France are winning when it matters, but we just don’t feel it’s as emphatic as some of their victories were last year. If anything they seem to prefer leaving it to the death to right the ship this Autumn Nations Series. France were behind against Australia 24-26 until the 74th minute and the exact same scenario unfolded against South Africa, with les Bleus also trailing the Springboks 24-26 until the 74th minute. Whether or not this is some remarkable coincidence or a Coaching ploy by Fabien Galthie and his team to teach France how to dig deep at the death, a skill which has traditionally abandoned them in the past, is debatable. We think not, and somehow France have evolved into efficient tradesmen this year rather than the spectacularly well organized magicians of last year. While many would say that’s the quality you want in the runup to a World Cup, we’d argue that last year’s French wizards were just as adept at their individual trades along with their spell casting skills, making them a lethal and much more fearsome outfit.
Either way it’s all academic now until the Six Nations, as after Japan’s implosion against England last weekend, we doubt we’ll learn much more about France this year when they play their last Test of 2022 against the Brave Blossoms on Sunday in Toulouse. Remember the old adage of “which French team will turn up”? We have a hunch we’ll be revisiting that question a lot more next year than we have recently.
A match that most of the world probably has no idea is happening, but for us here in North America is of crucial importance
To say that, from a North American perspective, Friday’s final World Cup qualifying game between Portugal and the USA in Dubai is probably THE most important game of this World Cup cycle is the understatement of the year. For the first time since the tournament’s inception in 1987 there is the very real threat that there will be no North American representation at the global showdown next year in France.
Both sides have beaten the other teams vying for that final World Cup berth, Hong Kong and Kenya, and now it’s a clear foot race between the USA and Portugal. They both sit equal on the points table at 10 points each, however Portugal sits atop the table on points difference. Consequently it’s winner takes all tomorrow, with the Portuguese outscoring the Americans in the try department. In short, this game could really go either way, and there is no doubt that Portugal are highly motivated and feeling rather confident. The Americans by contrast don’t seem to be enjoying their day jobs quite as much. On paper you’d think this is a contest the Eagles should be able to edge, but there really are no guarantees.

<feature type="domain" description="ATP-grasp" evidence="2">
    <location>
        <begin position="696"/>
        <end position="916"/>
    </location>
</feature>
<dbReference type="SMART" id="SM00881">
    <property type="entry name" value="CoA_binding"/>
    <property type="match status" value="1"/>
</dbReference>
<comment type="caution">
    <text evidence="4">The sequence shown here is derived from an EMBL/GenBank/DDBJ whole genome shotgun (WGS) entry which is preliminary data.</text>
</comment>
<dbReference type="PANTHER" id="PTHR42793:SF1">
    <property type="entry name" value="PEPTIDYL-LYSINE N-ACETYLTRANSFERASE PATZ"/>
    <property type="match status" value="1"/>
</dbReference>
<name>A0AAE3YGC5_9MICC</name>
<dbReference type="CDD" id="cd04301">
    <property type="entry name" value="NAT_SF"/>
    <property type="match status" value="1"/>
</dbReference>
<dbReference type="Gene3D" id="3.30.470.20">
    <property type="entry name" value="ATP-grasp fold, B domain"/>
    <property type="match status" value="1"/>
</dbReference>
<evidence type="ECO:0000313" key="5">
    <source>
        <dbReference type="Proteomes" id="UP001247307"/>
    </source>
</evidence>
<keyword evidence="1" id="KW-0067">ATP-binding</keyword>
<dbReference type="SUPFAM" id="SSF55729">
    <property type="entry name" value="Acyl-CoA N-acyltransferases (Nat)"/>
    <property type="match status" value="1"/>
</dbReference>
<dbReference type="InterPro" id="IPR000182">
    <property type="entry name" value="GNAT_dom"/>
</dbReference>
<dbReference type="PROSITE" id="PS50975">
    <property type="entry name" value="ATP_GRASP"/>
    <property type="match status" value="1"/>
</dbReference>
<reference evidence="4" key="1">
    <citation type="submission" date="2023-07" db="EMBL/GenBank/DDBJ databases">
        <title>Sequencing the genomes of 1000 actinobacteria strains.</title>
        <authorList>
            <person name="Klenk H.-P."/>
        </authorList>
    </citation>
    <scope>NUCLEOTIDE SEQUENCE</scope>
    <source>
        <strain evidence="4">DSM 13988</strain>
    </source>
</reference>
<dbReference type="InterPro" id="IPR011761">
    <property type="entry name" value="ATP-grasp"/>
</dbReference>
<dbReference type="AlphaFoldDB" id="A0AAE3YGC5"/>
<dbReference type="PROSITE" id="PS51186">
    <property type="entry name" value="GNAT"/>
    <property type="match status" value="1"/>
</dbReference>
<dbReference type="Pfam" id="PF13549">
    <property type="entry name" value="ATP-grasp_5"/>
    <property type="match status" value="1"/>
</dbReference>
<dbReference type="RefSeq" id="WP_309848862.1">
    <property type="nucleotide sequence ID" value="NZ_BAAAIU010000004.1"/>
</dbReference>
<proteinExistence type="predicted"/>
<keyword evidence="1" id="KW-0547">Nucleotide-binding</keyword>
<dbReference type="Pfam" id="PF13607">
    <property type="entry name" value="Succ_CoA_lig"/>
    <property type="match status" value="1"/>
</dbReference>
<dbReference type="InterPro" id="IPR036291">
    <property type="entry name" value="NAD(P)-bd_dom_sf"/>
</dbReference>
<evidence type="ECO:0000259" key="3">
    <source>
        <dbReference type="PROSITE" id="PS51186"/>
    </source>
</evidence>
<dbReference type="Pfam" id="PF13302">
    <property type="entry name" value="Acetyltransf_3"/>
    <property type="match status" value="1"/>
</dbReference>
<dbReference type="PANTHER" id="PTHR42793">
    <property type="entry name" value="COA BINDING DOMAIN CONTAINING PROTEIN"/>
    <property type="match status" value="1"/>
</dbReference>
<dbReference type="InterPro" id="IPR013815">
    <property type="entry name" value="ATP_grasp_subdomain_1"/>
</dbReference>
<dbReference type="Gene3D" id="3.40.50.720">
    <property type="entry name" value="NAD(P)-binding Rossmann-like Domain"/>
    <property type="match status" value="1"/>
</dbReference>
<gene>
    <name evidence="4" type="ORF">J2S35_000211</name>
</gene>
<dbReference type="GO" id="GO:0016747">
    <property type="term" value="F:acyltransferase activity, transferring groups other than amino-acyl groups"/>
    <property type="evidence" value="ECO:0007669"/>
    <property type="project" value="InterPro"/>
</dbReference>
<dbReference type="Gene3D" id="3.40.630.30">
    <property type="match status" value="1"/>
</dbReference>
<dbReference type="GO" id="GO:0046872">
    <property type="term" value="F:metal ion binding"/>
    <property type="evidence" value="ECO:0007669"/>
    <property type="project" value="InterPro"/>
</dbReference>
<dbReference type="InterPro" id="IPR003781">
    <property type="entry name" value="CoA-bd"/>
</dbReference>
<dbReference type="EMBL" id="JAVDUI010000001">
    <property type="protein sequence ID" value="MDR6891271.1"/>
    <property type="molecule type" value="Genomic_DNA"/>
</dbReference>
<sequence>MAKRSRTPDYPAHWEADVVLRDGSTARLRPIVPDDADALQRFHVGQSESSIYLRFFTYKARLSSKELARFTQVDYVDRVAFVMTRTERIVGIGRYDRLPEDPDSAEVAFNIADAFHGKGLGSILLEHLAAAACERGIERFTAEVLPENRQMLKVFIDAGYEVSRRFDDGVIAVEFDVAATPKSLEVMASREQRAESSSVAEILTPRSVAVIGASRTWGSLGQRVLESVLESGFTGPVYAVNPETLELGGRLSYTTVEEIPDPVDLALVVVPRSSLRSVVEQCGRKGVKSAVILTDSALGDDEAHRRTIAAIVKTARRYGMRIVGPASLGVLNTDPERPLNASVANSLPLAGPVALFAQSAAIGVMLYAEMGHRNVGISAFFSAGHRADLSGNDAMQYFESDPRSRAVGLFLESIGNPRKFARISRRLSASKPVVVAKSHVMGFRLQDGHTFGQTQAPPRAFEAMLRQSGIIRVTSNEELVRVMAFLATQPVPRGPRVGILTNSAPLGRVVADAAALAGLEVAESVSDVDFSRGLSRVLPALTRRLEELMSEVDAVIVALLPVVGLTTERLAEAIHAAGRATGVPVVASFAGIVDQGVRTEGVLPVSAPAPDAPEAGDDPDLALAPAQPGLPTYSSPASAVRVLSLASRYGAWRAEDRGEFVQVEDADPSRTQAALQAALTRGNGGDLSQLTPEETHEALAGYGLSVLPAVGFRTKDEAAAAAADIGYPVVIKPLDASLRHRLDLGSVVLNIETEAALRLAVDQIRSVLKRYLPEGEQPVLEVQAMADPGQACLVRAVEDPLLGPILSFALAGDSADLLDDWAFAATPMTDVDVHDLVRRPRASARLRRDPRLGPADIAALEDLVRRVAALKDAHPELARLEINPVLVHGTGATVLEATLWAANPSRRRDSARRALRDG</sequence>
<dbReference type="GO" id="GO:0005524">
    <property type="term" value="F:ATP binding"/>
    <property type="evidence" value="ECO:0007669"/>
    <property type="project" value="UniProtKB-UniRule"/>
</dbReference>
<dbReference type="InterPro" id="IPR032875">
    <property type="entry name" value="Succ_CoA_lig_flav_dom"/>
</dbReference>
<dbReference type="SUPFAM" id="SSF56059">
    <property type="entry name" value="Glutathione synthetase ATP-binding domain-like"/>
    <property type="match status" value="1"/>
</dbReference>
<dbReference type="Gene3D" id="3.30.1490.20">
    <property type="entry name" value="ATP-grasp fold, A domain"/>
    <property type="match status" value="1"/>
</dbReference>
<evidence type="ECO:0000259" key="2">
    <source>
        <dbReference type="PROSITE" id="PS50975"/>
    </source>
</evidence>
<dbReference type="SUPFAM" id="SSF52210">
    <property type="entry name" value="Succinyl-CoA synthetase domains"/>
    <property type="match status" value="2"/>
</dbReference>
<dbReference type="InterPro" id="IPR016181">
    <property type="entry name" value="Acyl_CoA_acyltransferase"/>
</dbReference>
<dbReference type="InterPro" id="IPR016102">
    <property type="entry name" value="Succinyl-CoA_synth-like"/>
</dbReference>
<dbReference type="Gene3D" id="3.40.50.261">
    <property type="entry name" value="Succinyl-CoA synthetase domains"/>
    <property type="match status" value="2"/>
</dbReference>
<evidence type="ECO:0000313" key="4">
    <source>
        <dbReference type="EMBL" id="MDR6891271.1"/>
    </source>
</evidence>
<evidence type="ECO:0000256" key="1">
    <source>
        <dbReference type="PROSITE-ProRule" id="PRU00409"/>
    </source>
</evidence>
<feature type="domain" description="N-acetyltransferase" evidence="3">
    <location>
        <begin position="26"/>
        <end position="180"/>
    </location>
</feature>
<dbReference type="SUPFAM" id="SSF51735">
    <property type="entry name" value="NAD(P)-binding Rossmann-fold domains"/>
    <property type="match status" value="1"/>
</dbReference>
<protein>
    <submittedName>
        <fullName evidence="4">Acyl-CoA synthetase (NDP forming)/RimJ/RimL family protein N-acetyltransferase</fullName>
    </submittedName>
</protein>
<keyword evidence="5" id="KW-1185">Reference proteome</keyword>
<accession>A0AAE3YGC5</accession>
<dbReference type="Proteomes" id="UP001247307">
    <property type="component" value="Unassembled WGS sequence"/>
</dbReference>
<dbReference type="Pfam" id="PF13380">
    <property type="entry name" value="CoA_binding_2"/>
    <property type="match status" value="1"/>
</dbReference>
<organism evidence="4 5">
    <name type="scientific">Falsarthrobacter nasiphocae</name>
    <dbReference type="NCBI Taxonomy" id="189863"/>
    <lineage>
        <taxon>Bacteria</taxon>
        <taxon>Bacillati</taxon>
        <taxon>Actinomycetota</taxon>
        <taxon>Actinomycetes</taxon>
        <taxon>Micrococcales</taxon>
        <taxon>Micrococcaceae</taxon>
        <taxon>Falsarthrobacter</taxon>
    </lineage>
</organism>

If the USA fails to qualify then it has enormous implications for rugby as a whole in this hemisphere. Despite the development of the MLR it appears to be operating in a vacuum and has added nothing to the efforts of the Canadian and American national sides, and if anything they have taken a step backwards as a result on the International stage. Some of that may be in part due to the fact that it is still hard to attract domestic based players, with many MLR matchday squads having very high foreign based player contingents. This does wonders for their own national sides but little for Canada or the USA – Chile and Uruguay being a case in point with both having already qualified for the World Cup and many of their players in the MLR. Consequently, Friday’s match has huge bearing on where the game is headed in this part of the world. Although the USA has hosting rights to the 2031 tournament, the next four years could see the game lost in the wilderness in this part of the world if both Canada and the USA have to start from scratch in terms of qualifying for the 2027 tournament in Australia.
We think you may want to glance nervously over your shoulder at events unfolding in Dubai tomorrow. You’ll be able to do so on the Rugby Network for free, see TV page for details. The game kicks off at 1030 AM Eastern, and we think that most of you may have a device surreptitiously streaming somewhere on your desk tomorrow – just don’t tell the boss.